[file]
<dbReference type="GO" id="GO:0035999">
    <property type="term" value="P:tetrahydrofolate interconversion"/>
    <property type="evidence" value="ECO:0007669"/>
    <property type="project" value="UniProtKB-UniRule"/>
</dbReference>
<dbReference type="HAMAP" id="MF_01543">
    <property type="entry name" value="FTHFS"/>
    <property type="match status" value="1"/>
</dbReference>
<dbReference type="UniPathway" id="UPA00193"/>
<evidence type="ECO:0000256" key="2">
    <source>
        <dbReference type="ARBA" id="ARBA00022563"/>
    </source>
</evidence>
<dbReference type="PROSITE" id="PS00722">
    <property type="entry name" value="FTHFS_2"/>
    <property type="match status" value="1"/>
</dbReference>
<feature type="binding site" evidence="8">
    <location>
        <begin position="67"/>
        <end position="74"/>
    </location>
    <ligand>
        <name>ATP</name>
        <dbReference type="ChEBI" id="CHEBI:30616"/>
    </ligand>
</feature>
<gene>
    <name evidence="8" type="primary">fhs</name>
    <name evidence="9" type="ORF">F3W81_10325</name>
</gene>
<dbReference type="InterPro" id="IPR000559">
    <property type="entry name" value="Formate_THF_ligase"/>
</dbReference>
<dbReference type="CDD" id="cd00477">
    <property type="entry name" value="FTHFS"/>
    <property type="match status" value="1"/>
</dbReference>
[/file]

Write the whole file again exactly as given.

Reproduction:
<dbReference type="GO" id="GO:0035999">
    <property type="term" value="P:tetrahydrofolate interconversion"/>
    <property type="evidence" value="ECO:0007669"/>
    <property type="project" value="UniProtKB-UniRule"/>
</dbReference>
<dbReference type="HAMAP" id="MF_01543">
    <property type="entry name" value="FTHFS"/>
    <property type="match status" value="1"/>
</dbReference>
<dbReference type="UniPathway" id="UPA00193"/>
<evidence type="ECO:0000256" key="2">
    <source>
        <dbReference type="ARBA" id="ARBA00022563"/>
    </source>
</evidence>
<dbReference type="PROSITE" id="PS00722">
    <property type="entry name" value="FTHFS_2"/>
    <property type="match status" value="1"/>
</dbReference>
<feature type="binding site" evidence="8">
    <location>
        <begin position="67"/>
        <end position="74"/>
    </location>
    <ligand>
        <name>ATP</name>
        <dbReference type="ChEBI" id="CHEBI:30616"/>
    </ligand>
</feature>
<gene>
    <name evidence="8" type="primary">fhs</name>
    <name evidence="9" type="ORF">F3W81_10325</name>
</gene>
<dbReference type="InterPro" id="IPR000559">
    <property type="entry name" value="Formate_THF_ligase"/>
</dbReference>
<dbReference type="CDD" id="cd00477">
    <property type="entry name" value="FTHFS"/>
    <property type="match status" value="1"/>
</dbReference>